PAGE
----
Thursday, July 16, 2009

TOTAL Capacity in Economy Shrinking

I'll play my own devil's advocate regarding my initial conclusion to capacity utilization. To rewind... in my post about used cars and the inflation / deflation tug of war, I concluded (re: excess capacity):

To me this is deflationary over the longer run, with one HUGE caveat / concern... supply destruction.

This story shows what can happen when there is a significant change in supply (lower supply = higher prices). My fear is that the global economy has another downturn and supply is permanently destroyed when the government finally accepts that they cannot save every GM, Chrysler, etc... At that point I do feel that inflation, even with reduced demand, is a real threat. BUT, until then, deflation is my concern...
The "until then" may be coming sooner than I thought. The following chart shows the annualized monthly change in TOTAL CAPACITY (not capacity utilization) in the economy today.

While of limited concern in an environment with as much excess supply as we currently have, it may be of increasing importance as the economy comes back going forward.

Source: Federal Reserve


  1. Jake - interesting perspective. It looks like there was a steady trend followed by a huge bubble dropping below zero that then returned (barely) to trend followed by another drop. That would suggest that looking at the cumulative change over the life of your time period ((n+1)-n)/n....((n+m)-n)/n for a timespan from n to m would be interesting.

  2. Thought provoking indeed.
    1. The level of interest rates.
    Does the default rate only ever correlate to the interest rate, i.e. it is causal, hence why monetarists believe that monetary policy works? And/or are different interest rates and the supply of money a condition based on the expected real economic growth rate and opportunity costs of holding money instead of investing it, for different qualities of borrower? If all that needed to be done to rescue the economy was to increase debt and reduce interest rates then the implied causal link is that the size of the economy and the levels of default/hgardship faced by its citizens are solely determined by politicians and central banks. How absurd is it that central banks tour the country with the message that quantitative easing is being employed because without it, everyone would suffer?
    2. The "right" level of output.
    It can be argued that in the last twenty years we have seen two revolutions. One was the Telecom/Media/Technology of the internet bubble and the other the financial derivative bubble (to include swaps and securitizations). There are three measures of GDP output. Income, Expenditure and Production. These are presumably either negative for Income and Production and massively positive for Expenditure, if you include Govt/Fed/State deficit increases as part of expenditure. I agree that an economy that has emerged from a bubble has to return to the state that existed prior to the bubble, except for "normal" growth in unaffected areas. Since the economy did not contract following the bursting of the TMT/.com/Internet bubble, one could assume that the level of the economy operating between 1990 and 1998, is as good a proxy as any for the economic bottom. That leaves around a decade of growth based on the financial derivative bubble. The effect of leverage doesn't matter in this sense, since all we need to do is return to 1998 GDP dollars to find the base that represents the removal of the cancerous growth since then. So, does this mean that where economic growth of around 3% per annum for ten years (and growing) represents an output gap that must be filled? Does this mean that a central bank should provide triage to an economy to recover this output gap by printing money? Depends if you are a communist/socialist or a free marketer I think.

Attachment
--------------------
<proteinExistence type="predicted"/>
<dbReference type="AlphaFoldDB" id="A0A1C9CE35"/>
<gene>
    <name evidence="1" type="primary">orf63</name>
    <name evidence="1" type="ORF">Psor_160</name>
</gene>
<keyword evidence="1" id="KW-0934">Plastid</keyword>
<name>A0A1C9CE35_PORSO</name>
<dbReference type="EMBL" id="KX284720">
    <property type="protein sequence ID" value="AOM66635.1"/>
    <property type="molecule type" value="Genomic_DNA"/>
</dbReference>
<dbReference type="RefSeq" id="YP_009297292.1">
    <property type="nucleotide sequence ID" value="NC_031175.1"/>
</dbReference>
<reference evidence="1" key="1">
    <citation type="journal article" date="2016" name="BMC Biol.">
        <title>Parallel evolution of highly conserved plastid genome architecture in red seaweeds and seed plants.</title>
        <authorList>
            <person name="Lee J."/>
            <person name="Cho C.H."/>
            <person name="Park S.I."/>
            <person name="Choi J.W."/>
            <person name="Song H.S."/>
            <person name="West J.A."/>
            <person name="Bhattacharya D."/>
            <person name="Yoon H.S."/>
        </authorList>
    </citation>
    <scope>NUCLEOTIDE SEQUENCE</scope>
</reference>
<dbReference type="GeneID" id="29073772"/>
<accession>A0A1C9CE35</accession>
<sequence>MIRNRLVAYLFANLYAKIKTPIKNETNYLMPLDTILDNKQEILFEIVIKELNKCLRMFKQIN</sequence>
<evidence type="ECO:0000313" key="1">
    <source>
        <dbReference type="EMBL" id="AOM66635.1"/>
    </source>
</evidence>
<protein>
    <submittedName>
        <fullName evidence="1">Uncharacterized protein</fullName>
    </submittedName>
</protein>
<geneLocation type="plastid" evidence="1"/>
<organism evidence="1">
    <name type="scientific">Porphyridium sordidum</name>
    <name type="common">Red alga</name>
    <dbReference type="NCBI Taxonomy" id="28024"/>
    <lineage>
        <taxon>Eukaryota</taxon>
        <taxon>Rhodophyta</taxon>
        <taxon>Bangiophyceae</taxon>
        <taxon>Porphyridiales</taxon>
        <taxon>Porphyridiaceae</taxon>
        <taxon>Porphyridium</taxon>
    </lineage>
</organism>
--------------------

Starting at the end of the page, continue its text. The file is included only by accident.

3. Sovereign Default, National Debt, Wasted money and On-going Waste.
    The National Debt has a ceiling set by congress that bares little or no relation to the change in size of the debt. The political machinery approves the debt accumulation ex-post, inthe full knwoledge that ex-ante estimates are different and much larger. The US Government will be in full default on its obligations, not when determined by polticians or central banks, but when the interest repayments on this debt exceed possible taxes. Official debt is probably around $12 trillion plus net liabilities of Agencies (such as the Fed, Freddie and Fannie) of a further $10-12 trillion. Total $24 trillion. The Government takes around $1 trillion per annum in taxes, so a key assumption of a nominal 5% interest rate, for an economy returned to normal, points to current default AT THE CURRENT TIME. ($24trillion x 5% = $1.2 trillion per annum). Taxes can be raised of course, but we know that this can reduce the overall tax take in depressed times such as these. Note also that this reflects the fact that the Administration has a rapidly diminishing to zero discretion in taxes collected.
    Wasted money and on-going waste. Given than half of all tax dollars goes on the Pentagon and that this is spent on "colonial activities" abroad, this expenditure is an immediate drain on the economy. So this Administration knows that it will take half of tax payers money and give it away to foreeign economies or blow it up. This is waste and is simply not discussed anywhere. The size of the issue facing the derivatives sector is magnified by this waste.